Last week Kathleen, one of the members of my online critique group, posed a question to us when she submitted her chapters for the week: Should she keep going on this (her first novel) or chalk this up to her "training wheel novel" and move on to something else? Another member of the group, Lynn Carlson, responded so eloquently that I wanted to share her advice. I think it can apply to just about any writer (except the parts where she specifically refers to Kathleen, of course) who is facing the same daunting question as we struggle to reach that milestone of getting published. Enjoy!
Oh no, you don’t. You can’t push the decision whether to continue with The Land of LeVan off on us. You created this world – brought Corey, Mandy, Aurelia, et al. to life, so it’s your call. Of course you’re just asking for input, right? Since I consider writing to be both an art and a craft, I’ll have to go at it twofold.
ART: Sounds like Kathleen the writer/artist has momentarily lost her writing mojo. We all know that happens. Boy, do we know it happens. So we can commiserate, but only Kathleen knows what it will take to get her mojo back. Me, I’ve got to step away, let the writing cool, then go back so I can see the piece with fresh eyes. Sometimes I decide the piece has died a natural death, only to have it start speaking to me again through an image, a snippet of dialogue, etc. I’ve read of authors who have got to go garden, ski, travel to a foreign country, do some thing to get away from the page and refill the creative well. This is such an individual thing that I think we novices just have to do trial and error to see what works for us. Although life experience tends to provide us with clues about how we recharge best.
I also think a good dose of self-knowledge can help you decide whether this loss of momentum is a temporary thing, or a signal that you’re done, done, done with this story. I’ve noticed that lots of people believe that the writing of a novel is a charge-through kind of thing, like many projects in the workplace. Published authors seem to vary on this: some will write from start to finish, working on one story only. Many others bounce around from image to image, scene to scene, and move fluidly from one story to another – whichever one is “calling” to them at the moment. How about you? Are you a multi-tasker, juggling more than one project at a time? Many women are, by necessity and as a function of the way our brains are wired? Or are you a focused, linear type? Don’t quit on this novel until you’re sure you’ve sucked it dry of all the writing process lessons it has to teach you.
CRAFT: If you’re working on the logic that all writers have that obligatory training wheel novel (and it’s a common phenomenon, but plenty of first novels have been published) and you consider The Land of LeVan as meeting that criteria, then I ask you to reconsider. You’ll probably hate me for saying it, but if the adage of “all writing is re-writing” is correct, then ask yourself if you have TRULY written this novel, all the way through the novel-writing process? Or are you hung up in the revision process? Following your original logic, abandoning this novel at this point may mean the next novel you write will still have to be the training wheel novel. Up for consideration, my friend: you ain’t done yet. But only YOU can say.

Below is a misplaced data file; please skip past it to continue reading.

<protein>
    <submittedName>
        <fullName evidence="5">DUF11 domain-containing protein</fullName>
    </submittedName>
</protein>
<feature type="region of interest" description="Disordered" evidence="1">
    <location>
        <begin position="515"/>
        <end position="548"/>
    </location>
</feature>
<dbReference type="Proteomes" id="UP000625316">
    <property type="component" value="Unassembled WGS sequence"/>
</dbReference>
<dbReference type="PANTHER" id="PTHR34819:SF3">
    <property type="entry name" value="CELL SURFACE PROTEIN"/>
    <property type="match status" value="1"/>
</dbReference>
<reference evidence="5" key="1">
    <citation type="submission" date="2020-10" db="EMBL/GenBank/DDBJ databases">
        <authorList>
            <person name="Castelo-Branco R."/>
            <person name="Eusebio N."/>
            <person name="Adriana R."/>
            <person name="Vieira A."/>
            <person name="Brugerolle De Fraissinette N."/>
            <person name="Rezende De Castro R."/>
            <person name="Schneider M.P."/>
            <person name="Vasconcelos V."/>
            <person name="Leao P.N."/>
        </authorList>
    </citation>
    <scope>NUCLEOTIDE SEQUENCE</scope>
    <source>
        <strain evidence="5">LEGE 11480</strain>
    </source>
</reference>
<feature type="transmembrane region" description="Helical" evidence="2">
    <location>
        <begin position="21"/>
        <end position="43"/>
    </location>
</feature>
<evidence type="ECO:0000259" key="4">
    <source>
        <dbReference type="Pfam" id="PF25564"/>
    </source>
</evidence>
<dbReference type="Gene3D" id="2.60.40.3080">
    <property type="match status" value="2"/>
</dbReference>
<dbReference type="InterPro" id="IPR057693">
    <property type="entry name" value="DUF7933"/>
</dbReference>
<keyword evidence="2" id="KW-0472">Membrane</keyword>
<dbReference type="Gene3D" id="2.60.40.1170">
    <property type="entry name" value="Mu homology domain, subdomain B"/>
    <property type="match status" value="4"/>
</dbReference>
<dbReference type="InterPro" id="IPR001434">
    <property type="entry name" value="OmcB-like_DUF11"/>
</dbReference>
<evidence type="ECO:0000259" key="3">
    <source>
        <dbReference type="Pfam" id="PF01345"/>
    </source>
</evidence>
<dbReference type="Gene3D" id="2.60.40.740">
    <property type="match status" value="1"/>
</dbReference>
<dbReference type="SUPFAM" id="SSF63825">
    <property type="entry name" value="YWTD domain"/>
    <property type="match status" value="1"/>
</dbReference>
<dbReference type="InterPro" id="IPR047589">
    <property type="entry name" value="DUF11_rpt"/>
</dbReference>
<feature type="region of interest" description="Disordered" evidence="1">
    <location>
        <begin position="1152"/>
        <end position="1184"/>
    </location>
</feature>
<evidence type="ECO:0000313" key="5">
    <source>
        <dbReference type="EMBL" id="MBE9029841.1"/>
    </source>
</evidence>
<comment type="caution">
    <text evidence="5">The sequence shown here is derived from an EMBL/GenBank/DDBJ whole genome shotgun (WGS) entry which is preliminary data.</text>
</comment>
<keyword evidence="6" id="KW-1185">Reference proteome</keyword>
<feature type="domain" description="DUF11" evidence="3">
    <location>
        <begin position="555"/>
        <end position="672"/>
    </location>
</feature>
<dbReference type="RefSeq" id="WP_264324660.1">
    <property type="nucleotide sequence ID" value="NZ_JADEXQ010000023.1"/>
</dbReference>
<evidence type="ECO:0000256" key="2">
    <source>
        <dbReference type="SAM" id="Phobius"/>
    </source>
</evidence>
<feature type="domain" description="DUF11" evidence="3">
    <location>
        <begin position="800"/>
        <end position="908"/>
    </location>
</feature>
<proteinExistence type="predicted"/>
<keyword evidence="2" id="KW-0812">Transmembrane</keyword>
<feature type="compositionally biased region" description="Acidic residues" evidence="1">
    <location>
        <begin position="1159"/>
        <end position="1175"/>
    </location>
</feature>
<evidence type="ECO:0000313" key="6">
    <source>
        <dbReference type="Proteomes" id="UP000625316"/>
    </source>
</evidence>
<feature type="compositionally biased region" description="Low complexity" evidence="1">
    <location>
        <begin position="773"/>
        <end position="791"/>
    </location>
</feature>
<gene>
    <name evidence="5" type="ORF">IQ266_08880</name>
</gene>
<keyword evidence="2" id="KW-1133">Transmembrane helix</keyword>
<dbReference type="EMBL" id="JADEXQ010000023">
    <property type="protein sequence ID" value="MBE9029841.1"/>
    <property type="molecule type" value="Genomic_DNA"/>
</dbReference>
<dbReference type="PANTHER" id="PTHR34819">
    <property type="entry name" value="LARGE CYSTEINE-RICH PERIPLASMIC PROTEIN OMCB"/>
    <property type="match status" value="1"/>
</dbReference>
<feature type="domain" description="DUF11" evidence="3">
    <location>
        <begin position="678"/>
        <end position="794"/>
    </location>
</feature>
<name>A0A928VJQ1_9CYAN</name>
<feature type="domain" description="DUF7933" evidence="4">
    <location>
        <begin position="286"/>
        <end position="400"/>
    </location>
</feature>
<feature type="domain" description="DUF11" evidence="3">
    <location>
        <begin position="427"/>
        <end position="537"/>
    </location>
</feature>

Are you like me? Did you think this whole writing thing was going to be easier than it is, move along more quickly? When I started creative writing four years ago, I was in a hurry. The longer I write, the slower I go, because it has become obvious to me that my creative process can’t be rushed. It will take its own sweet time. There is so much to learn and I can only sip a little at a time.
You have lots of options:
Option: Muddle through, keep on keeping on. Set a small goal for this week, complete it, set another. There’s an Alcoholic’s Anonymous slogan that fits: “What’s the next right thing to do?”
Another option: Decide not to decide right now. Do something else, write something else. Be patient and wait for further instructions.
Yet another option: Stop with the story. But don’t bury it yet. You don’t/can’t yet know if it’s really dead.
All of this being said (yakety-yak), please remember that I’ve never reached the point you are at in the writing of a novel. I’ve got a couple in the “discovery draft” phase, but I can’t know what you’re going through right now because I haven’t been there. My personal opinion on The Land of LeVan? My middle-aged, non-experienced in YA genre, opinion? All I can say is you have brought the story to life for me. I find myself with an image of the snotties cavern in my head at odd moments, and I was more patient with my 14-year-old step-grandson this summer because I thought, “Oh, he’s just like Corey, a little spacey and unsure of himself.”
Your story impacted a reader’s life, and it hasn’t even been published yet. What more could you want from it?
Thank you, Lynn, for letting me steal your advice! And a note from Kathleen--The Land of LeVan is a working title.
What is your take on the "training wheel novel"? Is it obligatory? Have you put yours away or do you keep working at rewriting it? Or did you perhaps publish it?